“Moses of Mesopotamia” Teaches Girls, Rebukes a Judge, Raises a Deceiver from the Dead, and Sends Mosquitoes to Attack the Enemy Troops

The Orthodox Church has recently celebrated the memory of the great saint who combined three types of holiness – priesthood, monkhood and suffering for Christ’s sake. The person in question is Saint Jacob of Nisibis (†350), bishop of the ancient Church on the outskirts of the empire. Although there has not been a Persian Orthodox Church for a long time, the memory of this saint is duly celebrated in our calendars. What did this saint become famous for? What contribution did he make to Orthodoxy?

The Ascetic Aristocrat

Jacob was the son of the noble Armenian Prince Gefal and some even think that he was a relative of Gregory, the Great Enlightener of Armenia. He received a good education, but from his youth he aspired to a secluded life, so at a mature age he moved to the mountains near the city of Nisibis (on the border of the Roman Empire and Persia, now Nusaybin). When it was warm, he used to stay outdoors, wore coarse sackcloth, ate only wild plants and fruits and did not even use fire. He spent winters in a cave. He was renowned for his courageous confession of faith during the reign of Emperor Galerius (305-311).

Teaching Arrogant Girls a Lesson

One day, Jacob decided to travel to Persia to preach, knowing that paganism was flourishing there. Crossing a river, he saw some girls washing their clothes in water. The girls did not cover their bare feet in front of the elder, and looked at him disrespectfully, which is unheard of in the East to this day. The man of God, wishing to teach the girls’ a lesson for their impertinence, said a prayer, and the Lord dried up the stream, and the girls’ hair turned white. At the request of the locals, the elder prayed again, and the water started flowing again, but the girls did not repent, so their hair remained gray.

Admonishing the Judge

One day, the saint saw a Persian judge deliver an unfair sentence. When Jacob heard the unjust ruling, he ordered one large stone to break up into small pieces. Terrified, the judge immediately changed his decision. Just as Jesus willingly accepted His suffering, though He could punish His enemies if He wished by showing His power on the fig tree (Matthew 21:19), so also Jacob, imitating the Lord’s love for man, did not punish the unjust judge, but taught him to do justice. Famous for such deeds, Jacob was elected bishop of Nisibis (in the year 314 at the latest), and added excellent stewardship of the Church to the list of his achievements.

The Resurrection of the Deceiver

The virtues of the saint multiplied and the grace of the Holy Spirit grew with them. One day the bishop went to a village and met a group of beggars. They asked him for money for the burial of their fellow, who was lying there pretending to be dead. The holy hierarch helped them and prayed for the forgiveness of the sins of the deceased man and for him to be numbered among the righteous. After the bishop left, the friends found that their companion had indeed died. When they realized that the ascetic was really holy, the men caught up with Jacob and begged him to forgive their sin and bring the deceased back to life. By the power of prayer, the saint raised the deceiver from the dead.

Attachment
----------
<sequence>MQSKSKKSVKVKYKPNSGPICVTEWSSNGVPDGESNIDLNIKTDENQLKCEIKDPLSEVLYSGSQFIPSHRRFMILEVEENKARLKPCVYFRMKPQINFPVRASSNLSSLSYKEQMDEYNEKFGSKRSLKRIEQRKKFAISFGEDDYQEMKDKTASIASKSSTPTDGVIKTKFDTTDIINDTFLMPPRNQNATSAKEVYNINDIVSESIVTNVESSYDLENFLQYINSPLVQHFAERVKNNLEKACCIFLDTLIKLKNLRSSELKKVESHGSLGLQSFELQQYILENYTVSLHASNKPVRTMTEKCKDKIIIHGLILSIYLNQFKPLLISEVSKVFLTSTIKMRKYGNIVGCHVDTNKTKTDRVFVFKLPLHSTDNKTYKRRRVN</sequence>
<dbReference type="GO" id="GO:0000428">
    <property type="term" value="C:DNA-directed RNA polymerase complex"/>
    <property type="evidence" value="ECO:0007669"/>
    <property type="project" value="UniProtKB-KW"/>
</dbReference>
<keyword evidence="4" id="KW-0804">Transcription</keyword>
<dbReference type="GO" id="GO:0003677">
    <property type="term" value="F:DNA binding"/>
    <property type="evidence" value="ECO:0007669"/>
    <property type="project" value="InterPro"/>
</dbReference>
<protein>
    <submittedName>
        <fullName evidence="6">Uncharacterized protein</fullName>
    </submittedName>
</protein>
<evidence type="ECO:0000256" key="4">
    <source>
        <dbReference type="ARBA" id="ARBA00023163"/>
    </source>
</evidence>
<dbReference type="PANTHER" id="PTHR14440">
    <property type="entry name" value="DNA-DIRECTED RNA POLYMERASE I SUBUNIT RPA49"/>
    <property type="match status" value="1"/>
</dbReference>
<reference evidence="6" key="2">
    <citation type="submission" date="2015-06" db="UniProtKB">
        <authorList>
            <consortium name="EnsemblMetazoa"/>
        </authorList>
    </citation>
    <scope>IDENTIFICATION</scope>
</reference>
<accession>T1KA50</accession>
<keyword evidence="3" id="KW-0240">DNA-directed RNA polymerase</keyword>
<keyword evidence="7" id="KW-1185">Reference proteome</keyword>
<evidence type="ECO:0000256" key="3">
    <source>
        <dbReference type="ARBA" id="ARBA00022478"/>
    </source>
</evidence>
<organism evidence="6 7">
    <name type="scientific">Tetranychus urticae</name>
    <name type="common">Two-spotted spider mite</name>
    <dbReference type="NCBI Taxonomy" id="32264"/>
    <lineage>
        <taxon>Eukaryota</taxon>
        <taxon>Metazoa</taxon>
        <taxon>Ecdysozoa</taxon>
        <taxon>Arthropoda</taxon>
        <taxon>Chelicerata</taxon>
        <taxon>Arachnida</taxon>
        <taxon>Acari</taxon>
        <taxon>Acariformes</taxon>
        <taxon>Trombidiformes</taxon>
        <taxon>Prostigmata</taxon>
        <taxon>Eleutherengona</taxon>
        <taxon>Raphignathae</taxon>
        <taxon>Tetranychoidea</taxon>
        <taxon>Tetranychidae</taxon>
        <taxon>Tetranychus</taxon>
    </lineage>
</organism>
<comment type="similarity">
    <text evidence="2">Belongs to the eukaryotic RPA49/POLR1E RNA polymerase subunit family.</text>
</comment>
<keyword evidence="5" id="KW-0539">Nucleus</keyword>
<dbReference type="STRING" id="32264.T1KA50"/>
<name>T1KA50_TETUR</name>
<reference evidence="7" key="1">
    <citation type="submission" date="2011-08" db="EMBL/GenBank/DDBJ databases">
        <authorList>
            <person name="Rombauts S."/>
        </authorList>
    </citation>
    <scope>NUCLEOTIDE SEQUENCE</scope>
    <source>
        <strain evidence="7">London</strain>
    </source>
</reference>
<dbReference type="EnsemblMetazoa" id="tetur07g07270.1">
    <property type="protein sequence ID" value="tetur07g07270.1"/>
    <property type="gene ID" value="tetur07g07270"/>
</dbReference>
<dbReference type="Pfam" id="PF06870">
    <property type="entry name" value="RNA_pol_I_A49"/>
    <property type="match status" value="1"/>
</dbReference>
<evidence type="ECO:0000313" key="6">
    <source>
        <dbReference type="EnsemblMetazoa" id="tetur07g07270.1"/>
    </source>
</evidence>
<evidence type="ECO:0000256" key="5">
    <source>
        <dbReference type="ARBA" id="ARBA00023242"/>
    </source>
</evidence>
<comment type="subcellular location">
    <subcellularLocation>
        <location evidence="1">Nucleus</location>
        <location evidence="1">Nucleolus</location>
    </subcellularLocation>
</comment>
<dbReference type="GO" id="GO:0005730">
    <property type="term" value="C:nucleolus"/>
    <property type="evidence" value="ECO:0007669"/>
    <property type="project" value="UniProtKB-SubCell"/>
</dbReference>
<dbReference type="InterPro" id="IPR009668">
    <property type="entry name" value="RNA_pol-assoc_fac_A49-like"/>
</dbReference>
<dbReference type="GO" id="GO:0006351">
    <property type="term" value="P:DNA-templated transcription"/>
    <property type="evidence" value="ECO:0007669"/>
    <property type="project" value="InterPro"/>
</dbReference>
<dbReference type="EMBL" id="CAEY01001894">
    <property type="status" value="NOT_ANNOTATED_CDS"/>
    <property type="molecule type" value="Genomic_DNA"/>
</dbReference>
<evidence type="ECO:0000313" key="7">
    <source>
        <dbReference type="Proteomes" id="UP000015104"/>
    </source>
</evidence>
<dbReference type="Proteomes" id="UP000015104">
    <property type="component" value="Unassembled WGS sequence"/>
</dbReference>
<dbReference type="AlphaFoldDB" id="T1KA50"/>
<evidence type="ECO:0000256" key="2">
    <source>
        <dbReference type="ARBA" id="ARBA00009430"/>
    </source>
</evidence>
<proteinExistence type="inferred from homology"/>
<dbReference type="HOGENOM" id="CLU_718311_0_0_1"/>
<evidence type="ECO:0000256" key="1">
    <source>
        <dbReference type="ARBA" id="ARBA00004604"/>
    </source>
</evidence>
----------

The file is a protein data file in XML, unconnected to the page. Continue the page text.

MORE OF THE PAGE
Participation in the Council of Nicaea

As Bishop of Nisibis, Jacob attended the meetings of the First Ecumenical Council (†325) and signed the Orthodox Creed. According to Blessed Theodoritus of Cyrus (†458), secret supporters of Arian heresy petitioned to pardon Arius, who had been convicted by the Council, and let him back into the fold. St. Alexander of Alexandria refused, and then St. Jacob suggested that all should keep fast for seven days and ask God to grant peace to the churches. Seven days later, when some were waiting for the pardon of Arius, God’s judgment against the heresiarch came about: Arius died in a latrine, without being united with the church and without repentance.

Saving the City from the Persians

The great Emperor Constantine who had initiated the conversion of the empire to Christianity died in 337. Persia, the perpetual enemy of Rome, decided to attack the eastern provinces of the empire and laid siege to the border city of Nisibis. The city was about to capitulate because the Persians blocked the riverbed and used the pressure of water to knock down some of the city’s defensive fortifications. Then Jacob went up to the walls and implored God for help. He did not plead to bring lightning and fire to the heads of the enemy like the Prophet Elijah (2 Kings 1:10), but recalled how the apostles James and John had wanted to incinerate the Samaritan village and what Christ had said to them (Luke 9:55). The elder begged God that He would send mosquitoes and gnats to sting the Persian army, as He had done during the ten Egyptian plagues. God heard his saint. The mosquitoes mercilessly stung the horses of the enemy, and the army of Shapur II was forced to retreat. Thus, through the prayers of one holy man, thousands of lives were saved.

Jacob continued to govern the Church of Nisibis prudently until his peaceful death circa 350. Later, when the Romans were forced to leave the city to the Persians, Christians moved his relics to Edessa, and eventually to Constantinople at the end of the 10th century.

O Holy Father Jacob, pray to God for us!

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About the author

Reader John Nichiporuk,
Master of Theology specializing in Biblical Studies; a member of The Catalog of Good Deeds team

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